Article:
Patricia Puckett Sasser, director of Furman’s Maxwell Music Library, has won the Vladimir Fédorov Award from the International Association of Music Libraries (IAML) for her paper “A Recording Artist: Enrico Caruso and His Scrapbooks.”
Presented annually, the award recognizes the best article published in peer-reviewed Fontes Artis Musicae, the quarterly membership journal of the IAML.
Announced at the IAML Conference in Krákow, Poland, in July, the award is named for Fédorov (1901-1979), noted music librarian, first editor-in-chief of Fontes Artis Musicae, and Russian music scholar.
An abstract of Sasser’s winning paper may be found at: https://muse.jhu.edu/article/709645.
Sasser, who has served as a Furman library faculty member since 2014, said, “I was surprised and delighted to receive this award, both because it is a special honor to be recognized by my IAML colleagues and because it represents the culmination of a long-standing research project.
“My work on Caruso has been generously supported by the Furman Libraries and it could not have been achieved without their help and enthusiasm–whether by locating resources or by funding research trips to New York and Italy.”
As director of Maxwell Music Library, Sasser oversees music information literacy, research assistance and collection management. She is deeply embedded in the Department of Music’s four-year curricular pathway, working closely with students and faculty in first-year seminars, the music history survey sequence and upper-level independent studies.
With Associate Professor of Musicology Laura Kennedy, Sasser co-teaches the department’s study away course to Paris and London: Rites of Spring: Paris, the Ballets Russes, & the Arts of Modernism.
Her research focuses on musical ephemera from the late 19th and early 20th century, studying items like ticket stubs, newspaper clippings, playbills, programs and receipts–“things produced during artistic activity that aren’t intended to be preserved,” said Sasser.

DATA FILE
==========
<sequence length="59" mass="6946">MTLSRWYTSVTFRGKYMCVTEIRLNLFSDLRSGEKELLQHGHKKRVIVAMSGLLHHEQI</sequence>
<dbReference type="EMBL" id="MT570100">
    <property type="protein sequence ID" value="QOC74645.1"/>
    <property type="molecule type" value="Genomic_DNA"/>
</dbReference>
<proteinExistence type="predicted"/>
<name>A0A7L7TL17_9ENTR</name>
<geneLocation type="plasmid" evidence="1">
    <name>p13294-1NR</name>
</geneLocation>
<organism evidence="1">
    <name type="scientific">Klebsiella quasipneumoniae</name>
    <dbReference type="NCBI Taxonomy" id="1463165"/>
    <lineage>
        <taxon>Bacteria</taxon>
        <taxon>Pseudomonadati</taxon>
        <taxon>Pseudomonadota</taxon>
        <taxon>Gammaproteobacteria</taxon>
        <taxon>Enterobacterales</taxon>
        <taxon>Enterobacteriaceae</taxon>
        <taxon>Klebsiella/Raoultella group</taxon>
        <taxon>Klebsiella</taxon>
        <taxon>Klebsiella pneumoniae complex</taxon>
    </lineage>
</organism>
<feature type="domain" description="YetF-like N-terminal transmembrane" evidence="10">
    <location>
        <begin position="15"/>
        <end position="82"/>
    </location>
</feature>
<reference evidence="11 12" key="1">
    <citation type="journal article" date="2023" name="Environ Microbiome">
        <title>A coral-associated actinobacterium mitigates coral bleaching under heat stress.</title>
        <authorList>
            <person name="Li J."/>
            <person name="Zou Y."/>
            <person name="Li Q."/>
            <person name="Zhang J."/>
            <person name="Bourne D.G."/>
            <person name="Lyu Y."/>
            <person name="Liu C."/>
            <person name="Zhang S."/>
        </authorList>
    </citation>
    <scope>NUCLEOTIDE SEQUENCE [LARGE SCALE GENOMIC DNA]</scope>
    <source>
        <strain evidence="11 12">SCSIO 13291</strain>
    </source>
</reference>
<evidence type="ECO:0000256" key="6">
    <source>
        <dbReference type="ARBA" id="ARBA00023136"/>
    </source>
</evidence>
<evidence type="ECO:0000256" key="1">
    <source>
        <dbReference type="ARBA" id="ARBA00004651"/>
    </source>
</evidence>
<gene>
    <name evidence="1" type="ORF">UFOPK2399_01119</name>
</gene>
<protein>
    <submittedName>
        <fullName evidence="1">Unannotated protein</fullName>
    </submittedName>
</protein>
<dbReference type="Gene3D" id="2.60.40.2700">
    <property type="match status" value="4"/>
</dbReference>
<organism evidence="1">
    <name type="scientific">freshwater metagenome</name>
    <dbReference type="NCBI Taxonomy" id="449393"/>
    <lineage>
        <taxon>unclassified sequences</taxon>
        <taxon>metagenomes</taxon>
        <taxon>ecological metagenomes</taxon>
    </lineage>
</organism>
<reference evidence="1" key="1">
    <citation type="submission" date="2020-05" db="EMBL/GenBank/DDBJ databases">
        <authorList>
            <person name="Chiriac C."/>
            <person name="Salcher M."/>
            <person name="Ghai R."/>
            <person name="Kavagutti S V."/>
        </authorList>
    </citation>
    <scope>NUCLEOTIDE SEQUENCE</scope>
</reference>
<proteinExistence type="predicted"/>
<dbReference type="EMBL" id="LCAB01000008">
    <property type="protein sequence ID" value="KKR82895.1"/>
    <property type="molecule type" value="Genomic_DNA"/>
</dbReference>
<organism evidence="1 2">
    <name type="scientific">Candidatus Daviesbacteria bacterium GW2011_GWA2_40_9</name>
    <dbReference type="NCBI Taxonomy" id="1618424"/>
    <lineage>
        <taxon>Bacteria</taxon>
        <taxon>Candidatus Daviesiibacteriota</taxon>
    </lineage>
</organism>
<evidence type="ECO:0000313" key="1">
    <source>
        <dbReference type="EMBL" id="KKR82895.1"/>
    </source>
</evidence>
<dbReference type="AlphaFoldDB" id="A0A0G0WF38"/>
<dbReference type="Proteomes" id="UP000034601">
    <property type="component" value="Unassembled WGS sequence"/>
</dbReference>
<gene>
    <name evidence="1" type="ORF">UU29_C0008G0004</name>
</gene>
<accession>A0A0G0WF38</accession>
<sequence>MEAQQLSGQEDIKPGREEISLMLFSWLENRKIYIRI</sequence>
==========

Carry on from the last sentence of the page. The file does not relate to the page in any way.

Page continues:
She is especially interested in the ways in which both amateur and professional musicians have collected and curated such material in order to shape their own identities, a fascination which spurred her research into Caruso’s scrapbooks, nine of which survive among his private papers. “His scrapbooks,” said Sasser, “are just one example of the ways in which a popular artist sought to cultivate a private identity.”
Her work has been published in Music Reference Services Quarterly, Notes: The Journal of the Music Library Association, and the Journal of Music History Pedagogy. She has contributed to a number of large-scale collaborative digital projects, including Chronicling America and the Music Treasures Consortium, and has served the Southeastern Music Library Association and the Music Library Association in a number of roles.
Sasser earned her Master of Music from the Peabody Conservatory of the Johns Hopkins University, and her Master of Library and Information Science from the University of South Carolina. She holds a bachelor’s in music from the American University.
For more information, contact Sasser at 864.294.2192.